"The sign was erected in 1923 and originally read 'HOLLYWOODLAND'. Its purpose was to advertise the name of a new segregated housing development in the hills above the Hollywood district of Los Angeles. Real estate developers Woodruff and Shoults called their development 'Hollywoodland' and advertised it as a 'superb environment without excessive cost on the Hollywood side of the hills.' They contracted the Crescent Sign Company to erect thirteen south-facing letters on the hillside. The sign company owner, Thomas Fisk Goff (1890–1984), designed the sign. Each letter was 30 ft (9.1 m) wide and 50 ft (15.2 m) high, and the whole sign was studded with around 4,000 light bulbs. The sign flashed in segments: 'HOLLY,' 'WOOD,' and 'LAND' lit up individually, and then as a whole. Below the Hollywoodland sign was a searchlight to attract more attention. The poles that supported the sign were hauled to the site by mules."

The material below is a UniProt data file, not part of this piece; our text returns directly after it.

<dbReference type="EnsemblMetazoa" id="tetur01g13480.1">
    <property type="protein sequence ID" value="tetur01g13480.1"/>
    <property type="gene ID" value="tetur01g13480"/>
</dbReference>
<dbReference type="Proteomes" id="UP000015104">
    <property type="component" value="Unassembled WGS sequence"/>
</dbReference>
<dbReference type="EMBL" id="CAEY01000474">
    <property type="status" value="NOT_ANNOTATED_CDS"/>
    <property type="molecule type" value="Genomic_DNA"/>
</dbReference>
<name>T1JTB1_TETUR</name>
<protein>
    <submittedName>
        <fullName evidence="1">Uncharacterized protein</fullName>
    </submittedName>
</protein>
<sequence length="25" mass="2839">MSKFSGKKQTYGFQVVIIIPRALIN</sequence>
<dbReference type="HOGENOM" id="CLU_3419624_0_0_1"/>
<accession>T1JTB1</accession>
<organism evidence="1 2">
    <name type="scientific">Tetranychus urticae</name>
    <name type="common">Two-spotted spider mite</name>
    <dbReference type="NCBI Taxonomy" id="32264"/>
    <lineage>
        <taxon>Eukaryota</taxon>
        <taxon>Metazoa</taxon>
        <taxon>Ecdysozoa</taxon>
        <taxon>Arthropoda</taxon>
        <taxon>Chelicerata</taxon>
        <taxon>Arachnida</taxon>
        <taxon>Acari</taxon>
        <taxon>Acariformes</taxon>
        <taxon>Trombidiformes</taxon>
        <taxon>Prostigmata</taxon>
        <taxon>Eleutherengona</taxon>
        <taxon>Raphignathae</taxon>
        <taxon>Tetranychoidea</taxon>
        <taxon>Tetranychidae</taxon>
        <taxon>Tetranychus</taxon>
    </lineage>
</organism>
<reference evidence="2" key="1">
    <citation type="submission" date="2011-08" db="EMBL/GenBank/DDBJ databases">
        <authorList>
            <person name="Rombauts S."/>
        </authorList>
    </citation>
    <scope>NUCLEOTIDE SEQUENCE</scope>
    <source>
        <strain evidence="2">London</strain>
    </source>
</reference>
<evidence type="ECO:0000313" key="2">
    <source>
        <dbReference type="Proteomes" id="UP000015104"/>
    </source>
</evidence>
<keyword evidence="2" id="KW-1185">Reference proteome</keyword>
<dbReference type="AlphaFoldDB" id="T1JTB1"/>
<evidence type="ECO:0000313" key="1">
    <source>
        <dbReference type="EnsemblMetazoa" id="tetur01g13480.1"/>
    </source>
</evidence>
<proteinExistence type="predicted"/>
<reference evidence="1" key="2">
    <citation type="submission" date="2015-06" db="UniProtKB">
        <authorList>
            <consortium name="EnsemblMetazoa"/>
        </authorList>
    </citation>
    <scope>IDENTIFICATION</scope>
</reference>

"The views were primarily made using the color Photochrom process and a later process derived from Photochrom called Phostint; some views are sepia tone as well. The collection includes images from the earliest 1898 Photochrom publications, through the last series using the Detroit Publishing imprint, which was begun in 1931."